A "biological clock" has now been inferred in so many and such diverse organisms and tissues that even a summary of the more interesting and important observations would be a tedious and encyclopaedic compila tion, whose bibliography would assume a daunting size. It would also be obsolescent on the day of publication. The new titles appearing in the monthly lists are scattered through many journals, but a new journal devoted exclusively to rhythm research published its first issue in May, 1970-the Journal of Interdisciplinary Cycle Research-and another, Chronobiology, appears in 1973. In this volume several authors have been asked to review separate aspects within their own fields of study, in the hope that thereby the reader might gain an idea of the many directions of active progress and be better placed to interrelate them than would be possible after a more exhaustive study of a limited part of the field. The outcome is a series of essays in which each contributor has exercised his individuality in ideas, style and presentation, and, at some points, in vocabulary, although the glossary includes a number of terms which have been fairly generally used.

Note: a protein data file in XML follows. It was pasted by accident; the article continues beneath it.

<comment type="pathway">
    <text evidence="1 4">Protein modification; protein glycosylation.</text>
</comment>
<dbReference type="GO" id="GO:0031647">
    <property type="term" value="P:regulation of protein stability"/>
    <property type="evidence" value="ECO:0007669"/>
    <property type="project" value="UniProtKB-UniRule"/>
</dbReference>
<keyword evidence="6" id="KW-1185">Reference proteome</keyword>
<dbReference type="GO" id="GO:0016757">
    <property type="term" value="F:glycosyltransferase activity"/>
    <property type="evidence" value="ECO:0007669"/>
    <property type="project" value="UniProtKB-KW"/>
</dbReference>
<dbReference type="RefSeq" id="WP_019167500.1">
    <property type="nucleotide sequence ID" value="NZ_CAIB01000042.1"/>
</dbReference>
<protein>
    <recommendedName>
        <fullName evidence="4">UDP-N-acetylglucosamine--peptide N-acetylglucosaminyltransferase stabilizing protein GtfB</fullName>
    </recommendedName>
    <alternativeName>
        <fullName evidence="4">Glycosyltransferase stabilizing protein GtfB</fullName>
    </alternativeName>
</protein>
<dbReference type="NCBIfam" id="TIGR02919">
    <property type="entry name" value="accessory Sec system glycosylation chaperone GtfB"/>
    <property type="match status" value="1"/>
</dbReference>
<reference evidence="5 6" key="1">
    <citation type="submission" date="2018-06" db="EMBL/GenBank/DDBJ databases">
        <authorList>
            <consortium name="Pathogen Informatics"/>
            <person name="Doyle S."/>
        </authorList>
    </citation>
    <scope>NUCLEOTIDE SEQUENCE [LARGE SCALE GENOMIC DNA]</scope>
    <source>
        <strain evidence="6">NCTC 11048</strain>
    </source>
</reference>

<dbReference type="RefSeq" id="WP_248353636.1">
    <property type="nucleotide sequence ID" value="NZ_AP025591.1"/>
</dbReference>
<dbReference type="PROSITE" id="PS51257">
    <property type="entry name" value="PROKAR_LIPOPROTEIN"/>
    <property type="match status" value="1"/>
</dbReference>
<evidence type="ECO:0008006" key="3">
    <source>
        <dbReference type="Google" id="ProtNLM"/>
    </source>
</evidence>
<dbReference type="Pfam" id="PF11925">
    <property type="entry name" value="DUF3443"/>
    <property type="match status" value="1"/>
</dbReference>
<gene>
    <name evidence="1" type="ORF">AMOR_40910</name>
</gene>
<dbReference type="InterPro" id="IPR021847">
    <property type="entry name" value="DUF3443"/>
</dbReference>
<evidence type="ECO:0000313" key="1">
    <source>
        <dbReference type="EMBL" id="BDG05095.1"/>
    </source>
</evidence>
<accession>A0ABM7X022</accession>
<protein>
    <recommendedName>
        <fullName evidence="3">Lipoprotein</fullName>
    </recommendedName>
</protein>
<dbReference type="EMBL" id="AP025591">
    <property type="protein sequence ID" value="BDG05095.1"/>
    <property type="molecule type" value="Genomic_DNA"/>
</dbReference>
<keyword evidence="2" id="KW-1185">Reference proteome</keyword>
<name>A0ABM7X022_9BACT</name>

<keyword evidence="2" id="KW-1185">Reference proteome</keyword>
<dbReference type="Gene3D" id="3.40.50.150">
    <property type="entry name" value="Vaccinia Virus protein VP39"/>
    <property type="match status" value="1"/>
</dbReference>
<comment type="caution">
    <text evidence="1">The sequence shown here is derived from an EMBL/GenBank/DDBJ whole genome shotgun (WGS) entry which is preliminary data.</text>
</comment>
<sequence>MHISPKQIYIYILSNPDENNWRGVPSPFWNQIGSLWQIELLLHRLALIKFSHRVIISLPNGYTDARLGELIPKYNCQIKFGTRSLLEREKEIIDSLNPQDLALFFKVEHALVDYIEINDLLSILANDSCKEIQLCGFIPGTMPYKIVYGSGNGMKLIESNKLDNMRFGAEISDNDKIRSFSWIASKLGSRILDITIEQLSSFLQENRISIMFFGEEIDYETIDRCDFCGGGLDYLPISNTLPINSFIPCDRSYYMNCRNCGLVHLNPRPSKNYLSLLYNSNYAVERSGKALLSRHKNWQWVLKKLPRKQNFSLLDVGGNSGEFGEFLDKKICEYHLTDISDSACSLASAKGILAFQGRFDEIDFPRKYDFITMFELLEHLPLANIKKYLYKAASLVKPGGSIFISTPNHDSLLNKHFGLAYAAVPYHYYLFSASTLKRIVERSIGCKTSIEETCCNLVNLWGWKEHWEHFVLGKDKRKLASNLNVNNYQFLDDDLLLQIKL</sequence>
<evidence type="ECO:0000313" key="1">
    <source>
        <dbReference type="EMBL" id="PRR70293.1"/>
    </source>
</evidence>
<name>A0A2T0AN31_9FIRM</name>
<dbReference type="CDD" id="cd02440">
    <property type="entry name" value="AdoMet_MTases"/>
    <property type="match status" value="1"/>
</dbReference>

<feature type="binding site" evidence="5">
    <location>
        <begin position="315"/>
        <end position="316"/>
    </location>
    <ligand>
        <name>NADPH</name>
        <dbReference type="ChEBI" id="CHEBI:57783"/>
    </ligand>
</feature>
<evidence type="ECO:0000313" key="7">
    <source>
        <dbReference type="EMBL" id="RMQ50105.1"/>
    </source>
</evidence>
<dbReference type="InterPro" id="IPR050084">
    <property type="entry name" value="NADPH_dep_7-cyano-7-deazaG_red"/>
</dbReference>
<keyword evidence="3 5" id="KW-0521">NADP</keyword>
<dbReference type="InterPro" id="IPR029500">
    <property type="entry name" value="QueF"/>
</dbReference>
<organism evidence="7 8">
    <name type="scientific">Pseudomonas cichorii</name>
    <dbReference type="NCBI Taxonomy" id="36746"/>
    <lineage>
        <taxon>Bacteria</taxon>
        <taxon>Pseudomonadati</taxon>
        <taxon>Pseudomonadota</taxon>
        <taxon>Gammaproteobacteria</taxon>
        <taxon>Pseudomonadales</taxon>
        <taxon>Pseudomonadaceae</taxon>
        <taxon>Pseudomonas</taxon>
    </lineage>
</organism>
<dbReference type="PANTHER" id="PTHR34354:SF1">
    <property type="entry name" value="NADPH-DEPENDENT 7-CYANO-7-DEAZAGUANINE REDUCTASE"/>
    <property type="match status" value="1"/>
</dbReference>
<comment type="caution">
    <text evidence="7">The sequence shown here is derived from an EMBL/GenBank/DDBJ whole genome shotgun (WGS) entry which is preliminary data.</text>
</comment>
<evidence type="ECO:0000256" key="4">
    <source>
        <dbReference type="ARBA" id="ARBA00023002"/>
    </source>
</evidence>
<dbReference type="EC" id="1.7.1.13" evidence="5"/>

|Edition description:||Softcover reprint of the original 1st ed. 1973|
|Product dimensions:||5.98(w) x 9.02(h) x 0.03(d)|
Table of Contents1 Laboratory Techniques and Rhythmometry.- 2 Transmission Processes Between Clock and Manifestations.- 3 Latitude and the Human Circadian System.- 4 Chronopharmacology.- 5 Circadian Rhythms of Parasites.- 6 Circadian Rhythms in Insects.- 7 Circadian Rhythms in Plants.- 8 Biological Clocks and Bird Migration.